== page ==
On a related note, and while not quite in Hans Zimmer’s League, Blake Neely’s work for the CW shows like The Flash is also terrific. Here’s one of my favourites from the first season of The Flash:
My writing process can be a somewhat strange now that I think about it. I have a brief to write new text for a redesigned website and I find myself sitting in front of my screens with my handwritten notes to one side, waiting.
It feels almost as if I can only really begin writing when the more abstract concepts and outlines condense into something more tangible and intelligible. At that point the structure becomes clearer and I can start capturing it all in text that flows.
It reminds me a lot of fantasy movies or TV shows when characters stare at some magical text that transforms from some sort of unintelligible script into plain English text, unlocking some ancient secret (or, more commonly, some terrible Evil that becomes the focus of the rest of the show).
Conditions for entering my Flow State
There are a few ingredients that create a better set of conditions for that transition to a Flow State which is where the magic happens. My starting point is my music choice (today, a selection from Steve Jablonsky’s Transformers and Ender’s Game soundtracks seems to work today).
I almost always write better when I listen to movie or TV soundtracks (the instrumentals).
The next key ingredient is a relatively undisturbed space to process my distractions, procrastinate a little and slip into my Flow State. That one is tricky, especially when I am working in an open office and have colleagues talking to me about ongoing projects.
One way to compensate for a lot of background noise in the office and visual distractions (distractions, generally, are not great for me – as it is my attention tends to be fragmented) is to turn up the music until the music overrides the distractions.
Handwritten notes to ground me
Making handwritten notes is a great way for me to lock in the concepts and flow even though I write almost exclusively on my laptop. There is a lot of research into the benefits of writing on paper as opposed to making notes on a digital device. As much as I have an overwhelming preference for digital, handwritten notes and sketches have become crucial and I carry a spiral notebook with me in my bag.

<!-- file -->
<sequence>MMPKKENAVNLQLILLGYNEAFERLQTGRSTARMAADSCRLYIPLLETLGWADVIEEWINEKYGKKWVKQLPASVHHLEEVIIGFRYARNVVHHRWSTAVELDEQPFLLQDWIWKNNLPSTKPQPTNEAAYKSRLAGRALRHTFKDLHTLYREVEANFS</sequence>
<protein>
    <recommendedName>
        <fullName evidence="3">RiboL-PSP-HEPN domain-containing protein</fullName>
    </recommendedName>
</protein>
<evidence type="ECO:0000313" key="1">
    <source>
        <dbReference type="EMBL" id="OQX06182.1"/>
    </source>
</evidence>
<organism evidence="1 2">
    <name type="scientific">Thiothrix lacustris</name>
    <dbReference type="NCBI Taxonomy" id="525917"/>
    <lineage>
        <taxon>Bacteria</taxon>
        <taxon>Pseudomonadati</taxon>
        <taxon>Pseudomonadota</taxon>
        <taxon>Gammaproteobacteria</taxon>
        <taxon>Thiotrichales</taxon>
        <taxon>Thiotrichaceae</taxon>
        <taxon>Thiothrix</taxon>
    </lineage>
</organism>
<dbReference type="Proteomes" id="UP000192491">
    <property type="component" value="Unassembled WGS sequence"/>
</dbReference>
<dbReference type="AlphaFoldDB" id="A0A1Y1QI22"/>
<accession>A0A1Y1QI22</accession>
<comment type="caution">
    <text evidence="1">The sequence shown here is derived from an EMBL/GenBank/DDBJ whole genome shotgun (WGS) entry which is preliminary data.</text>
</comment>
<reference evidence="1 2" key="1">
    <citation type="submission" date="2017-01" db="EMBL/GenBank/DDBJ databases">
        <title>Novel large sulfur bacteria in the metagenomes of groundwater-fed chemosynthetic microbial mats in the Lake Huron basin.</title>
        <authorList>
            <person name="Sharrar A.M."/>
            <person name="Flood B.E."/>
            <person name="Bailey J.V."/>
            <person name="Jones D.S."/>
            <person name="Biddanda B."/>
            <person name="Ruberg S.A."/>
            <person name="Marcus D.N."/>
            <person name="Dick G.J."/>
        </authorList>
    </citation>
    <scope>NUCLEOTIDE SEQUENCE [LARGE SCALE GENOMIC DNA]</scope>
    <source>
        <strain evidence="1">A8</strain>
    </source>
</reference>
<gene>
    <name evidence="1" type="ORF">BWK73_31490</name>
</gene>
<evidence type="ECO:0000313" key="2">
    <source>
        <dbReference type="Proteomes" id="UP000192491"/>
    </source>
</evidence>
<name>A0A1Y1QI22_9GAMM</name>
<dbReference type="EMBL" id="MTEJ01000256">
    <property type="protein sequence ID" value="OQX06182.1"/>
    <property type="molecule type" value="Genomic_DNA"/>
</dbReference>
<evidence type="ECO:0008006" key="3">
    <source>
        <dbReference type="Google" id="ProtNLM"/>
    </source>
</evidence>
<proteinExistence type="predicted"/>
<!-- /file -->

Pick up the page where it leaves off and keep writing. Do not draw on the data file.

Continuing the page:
I think handwritten notes also help me break through any blocks I have about what I am writing about. It’s almost as if writing my notes and drawing little sketches that capture concepts for me help me force through the stubborn membrane of a creative block.
Maybe such a physical medium is essential for me to ground myself so I can connect the abstract with the tangible? It feels like something along those lines.
Building in some procrastination
A more recent realisation is that I will very rarely dive straight into the writing part and sustain it till I have that piece of textual brilliance. I almost always procrastinate and distract myself with something.
Rather than fight it, I’m working to channel it. One way I do that is by writing something different. This post is such an exercise. It helps me release some mental mosquito and start the process of clearing my creative pathways for the Real Work.
A frequent side benefit of this indulgence is that some of the concepts cook away in the recesses of my mind while I’m not focused on them so, when I am done with my distraction, I’m closer to the essence of what I want to work with.
It seems to work for me so far.
At some point, just begin
Of course the one challenge is to just begin at some point. I used to wait for the stars and planets to align before starting to write and that very rarely happens. Even when it does, I was too distracted to notice.
Instead, the thing is to give yourself some flexibility but set a limit. When it feels as if you could keep yourself distracted beyond the point of airing out the room and opening the blinds for some fresh air, you have to sit yourself down and begin. Your first words may be utter rubbish but the main thing is to write them.
I find that as I write, clarity emerges from the text and I can always go back to the earlier stuff and edit it (sounds obvious in retrospect).
Sitting down with the expectation that your first draft will be perfect is a great way to block yourself. Besides, it’s unrealistic, certainly for me. My work often takes shape as I am writing so expecting that the first words that spew out will be creative gems is a sign that I am deluding myself.
On that note, I have some work to do. Tell me about your process. You know, while you are waiting for your on-ramp to your Flow State.
Image credit: Picjumbo